Fine roots respond quickly to environmental changes and are rapidly penetrating favourable the soil horizons. We know that fine roots are sensitive to drought and that their live/dead ratios are decreasing with less water availability in the soil [54–57]. In water-saturated forest ecosystems the primary production of fine roots may exceed the decomposition of dead roots, also leading to a decreased live/dead ratio [32, 58, 59]. In many cases death takes place as a result of ageing, reduced carbohydrate supply, the influence of different climatic stress factors such temperature changes and frost [49, 60]. Increased fine-root herbivory especially in nutrient-rich patches is furthermore expected to significantly influence the carbon cycling patterns .
Although our sampling occasions were few, our data from the coniferous fern site at Forsmark suggest that substantial increases/decreases in live, dead, and live + dead fine roots will take place during the growth period (Table 3). The annual above-ground litter fall (mainly Picea abies needles) was 135 g m2 compared with the annual below-ground fine-root litter supply of 257 g m2  (Table 3). Our study suggests that the annual above-ground tree litter fall from leaves/needles is less important in terms of dry weight than the annual belowground formation of fine-root litter.
Available information in the literature suggests a fine-root production with a seasonal pattern different from needle or leaf production [26, 63, 64]. Fine roots respond quickly to environmental changes and their life span is relatively short. Our investigation confirms that the growth pattern of the fine roots depends on where in the soil profile they are developed and that the live/dead ratio is decreasing with depth (Table 2).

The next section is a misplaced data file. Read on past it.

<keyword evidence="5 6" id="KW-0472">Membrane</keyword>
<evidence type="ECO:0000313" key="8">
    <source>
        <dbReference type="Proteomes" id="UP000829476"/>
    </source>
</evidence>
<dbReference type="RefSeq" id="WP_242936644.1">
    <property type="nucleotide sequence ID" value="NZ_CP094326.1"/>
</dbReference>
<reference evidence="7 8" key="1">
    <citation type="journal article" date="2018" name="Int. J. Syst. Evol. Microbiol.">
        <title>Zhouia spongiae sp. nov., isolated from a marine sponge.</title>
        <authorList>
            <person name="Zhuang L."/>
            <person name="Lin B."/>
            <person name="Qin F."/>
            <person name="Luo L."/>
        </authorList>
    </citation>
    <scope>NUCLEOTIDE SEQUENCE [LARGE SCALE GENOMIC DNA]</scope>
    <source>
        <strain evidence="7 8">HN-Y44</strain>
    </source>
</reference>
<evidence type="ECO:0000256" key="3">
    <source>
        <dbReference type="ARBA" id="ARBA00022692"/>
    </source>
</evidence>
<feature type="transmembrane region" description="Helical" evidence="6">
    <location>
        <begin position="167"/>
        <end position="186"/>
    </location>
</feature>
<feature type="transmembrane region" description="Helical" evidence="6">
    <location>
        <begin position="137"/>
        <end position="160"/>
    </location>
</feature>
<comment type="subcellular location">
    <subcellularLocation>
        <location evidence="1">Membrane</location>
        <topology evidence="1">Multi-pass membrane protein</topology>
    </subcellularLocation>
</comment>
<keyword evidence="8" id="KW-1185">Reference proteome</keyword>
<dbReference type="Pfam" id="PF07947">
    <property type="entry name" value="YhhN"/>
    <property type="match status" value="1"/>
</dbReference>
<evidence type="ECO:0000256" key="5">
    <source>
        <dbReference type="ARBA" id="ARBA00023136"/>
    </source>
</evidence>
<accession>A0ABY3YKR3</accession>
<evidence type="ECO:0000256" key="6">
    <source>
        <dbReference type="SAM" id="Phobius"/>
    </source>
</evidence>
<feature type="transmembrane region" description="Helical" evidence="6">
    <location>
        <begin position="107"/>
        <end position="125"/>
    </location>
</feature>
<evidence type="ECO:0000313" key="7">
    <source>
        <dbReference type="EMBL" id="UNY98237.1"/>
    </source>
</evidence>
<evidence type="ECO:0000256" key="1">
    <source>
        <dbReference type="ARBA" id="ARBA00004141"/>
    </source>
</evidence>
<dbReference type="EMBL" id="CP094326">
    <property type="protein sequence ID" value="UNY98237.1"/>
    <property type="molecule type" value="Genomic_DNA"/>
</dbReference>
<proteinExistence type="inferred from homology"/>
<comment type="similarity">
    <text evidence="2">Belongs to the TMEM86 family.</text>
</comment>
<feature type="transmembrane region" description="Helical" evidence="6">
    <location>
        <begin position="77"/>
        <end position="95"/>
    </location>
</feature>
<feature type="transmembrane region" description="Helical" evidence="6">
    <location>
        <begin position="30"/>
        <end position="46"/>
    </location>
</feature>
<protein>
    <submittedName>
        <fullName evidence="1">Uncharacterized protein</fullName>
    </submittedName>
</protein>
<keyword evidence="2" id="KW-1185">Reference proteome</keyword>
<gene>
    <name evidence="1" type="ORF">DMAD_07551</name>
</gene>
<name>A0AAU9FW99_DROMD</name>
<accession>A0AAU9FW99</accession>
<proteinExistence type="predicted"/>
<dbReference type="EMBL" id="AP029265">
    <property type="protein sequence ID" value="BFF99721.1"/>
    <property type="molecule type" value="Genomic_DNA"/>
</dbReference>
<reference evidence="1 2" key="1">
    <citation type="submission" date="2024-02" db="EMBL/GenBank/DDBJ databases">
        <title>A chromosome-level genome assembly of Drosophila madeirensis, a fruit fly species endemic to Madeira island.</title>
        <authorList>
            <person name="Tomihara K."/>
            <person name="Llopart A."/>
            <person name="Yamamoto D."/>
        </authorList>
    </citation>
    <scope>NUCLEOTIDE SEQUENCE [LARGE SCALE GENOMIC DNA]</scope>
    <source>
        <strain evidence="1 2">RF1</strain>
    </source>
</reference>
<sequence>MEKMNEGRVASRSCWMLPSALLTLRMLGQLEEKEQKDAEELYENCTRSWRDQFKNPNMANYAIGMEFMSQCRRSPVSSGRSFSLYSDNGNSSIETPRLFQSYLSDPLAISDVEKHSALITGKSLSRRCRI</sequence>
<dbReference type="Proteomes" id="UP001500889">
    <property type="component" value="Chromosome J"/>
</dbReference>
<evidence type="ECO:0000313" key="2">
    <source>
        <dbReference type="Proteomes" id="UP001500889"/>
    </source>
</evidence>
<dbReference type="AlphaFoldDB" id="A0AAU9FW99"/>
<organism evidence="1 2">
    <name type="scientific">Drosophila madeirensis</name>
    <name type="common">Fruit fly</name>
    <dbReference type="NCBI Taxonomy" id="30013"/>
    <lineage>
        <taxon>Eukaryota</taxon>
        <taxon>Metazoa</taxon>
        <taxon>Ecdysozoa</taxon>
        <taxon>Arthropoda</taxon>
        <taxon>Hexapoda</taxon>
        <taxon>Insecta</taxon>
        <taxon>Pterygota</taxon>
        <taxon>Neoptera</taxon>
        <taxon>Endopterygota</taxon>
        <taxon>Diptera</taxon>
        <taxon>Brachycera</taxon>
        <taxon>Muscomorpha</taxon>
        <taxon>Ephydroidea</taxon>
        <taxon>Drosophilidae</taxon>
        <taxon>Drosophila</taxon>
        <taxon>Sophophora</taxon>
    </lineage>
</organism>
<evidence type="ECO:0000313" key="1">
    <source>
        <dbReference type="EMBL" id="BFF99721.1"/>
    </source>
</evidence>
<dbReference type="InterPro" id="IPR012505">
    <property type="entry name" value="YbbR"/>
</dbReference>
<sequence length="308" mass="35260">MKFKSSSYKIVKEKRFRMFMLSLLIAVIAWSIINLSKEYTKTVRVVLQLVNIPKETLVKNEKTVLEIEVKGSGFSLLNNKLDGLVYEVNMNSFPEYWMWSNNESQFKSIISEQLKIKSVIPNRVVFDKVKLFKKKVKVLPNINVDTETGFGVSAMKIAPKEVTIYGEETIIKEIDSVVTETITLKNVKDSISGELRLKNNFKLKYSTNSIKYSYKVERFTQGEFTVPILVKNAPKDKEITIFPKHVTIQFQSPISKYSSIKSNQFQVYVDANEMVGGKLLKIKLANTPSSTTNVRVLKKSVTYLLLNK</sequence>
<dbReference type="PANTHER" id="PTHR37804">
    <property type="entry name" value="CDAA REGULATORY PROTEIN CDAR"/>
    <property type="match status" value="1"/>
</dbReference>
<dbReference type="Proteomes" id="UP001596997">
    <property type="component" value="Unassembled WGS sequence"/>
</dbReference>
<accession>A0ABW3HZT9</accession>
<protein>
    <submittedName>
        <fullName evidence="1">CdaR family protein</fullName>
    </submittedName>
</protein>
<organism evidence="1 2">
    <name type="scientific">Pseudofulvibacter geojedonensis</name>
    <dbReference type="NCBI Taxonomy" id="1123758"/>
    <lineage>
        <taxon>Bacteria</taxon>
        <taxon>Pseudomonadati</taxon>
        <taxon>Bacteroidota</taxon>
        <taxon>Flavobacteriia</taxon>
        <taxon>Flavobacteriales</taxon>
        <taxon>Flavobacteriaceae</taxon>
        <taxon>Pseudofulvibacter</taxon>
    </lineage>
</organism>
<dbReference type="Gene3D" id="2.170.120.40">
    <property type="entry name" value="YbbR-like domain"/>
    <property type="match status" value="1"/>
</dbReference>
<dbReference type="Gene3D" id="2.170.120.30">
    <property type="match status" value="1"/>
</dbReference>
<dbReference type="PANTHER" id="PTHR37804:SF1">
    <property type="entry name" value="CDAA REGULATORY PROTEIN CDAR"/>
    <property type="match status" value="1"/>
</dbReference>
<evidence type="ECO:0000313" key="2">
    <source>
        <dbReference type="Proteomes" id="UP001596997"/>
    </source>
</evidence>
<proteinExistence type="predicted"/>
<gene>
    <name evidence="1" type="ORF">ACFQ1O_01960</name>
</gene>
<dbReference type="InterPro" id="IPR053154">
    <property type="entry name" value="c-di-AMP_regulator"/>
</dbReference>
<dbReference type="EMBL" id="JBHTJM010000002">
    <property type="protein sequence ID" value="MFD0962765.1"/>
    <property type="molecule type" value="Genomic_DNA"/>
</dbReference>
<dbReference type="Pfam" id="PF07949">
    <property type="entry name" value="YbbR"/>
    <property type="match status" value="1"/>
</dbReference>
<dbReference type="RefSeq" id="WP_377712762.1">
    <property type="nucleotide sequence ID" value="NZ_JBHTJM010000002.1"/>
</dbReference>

“Vitality” in terms of live/dead ratios of fine roots should be expected to be high in the humus layer, since the extensive mycorrhizal infection in that layer makes the fine roots functional over a prolonged period of time [65–68]. Although no distinct seasonal pattern is reported in the literature a high growth and death rate of fine roots should be expected during the summer months [8, 69]. A high death rate was observed during the winter month and early spring (Table 3). Dead fine roots are decomposed quickly in well-oxidized soil layers ensuring a high live/dead ratio of fine roots.
Detritus from above-ground and below-ground plant tissues constitutes the primary source of carbon for soil organic matter . The presence of soil organic matter improves the nutrient availability and reduces soil strength. Tree fine roots may play a more important role for the formation of soil organic matter than the needles/leaves [8, 22, 26, 70–73]. In strongly seasonal climates, the length of the growing season often increases the lifespan of needles/leaves, but fine roots may stay alive less long.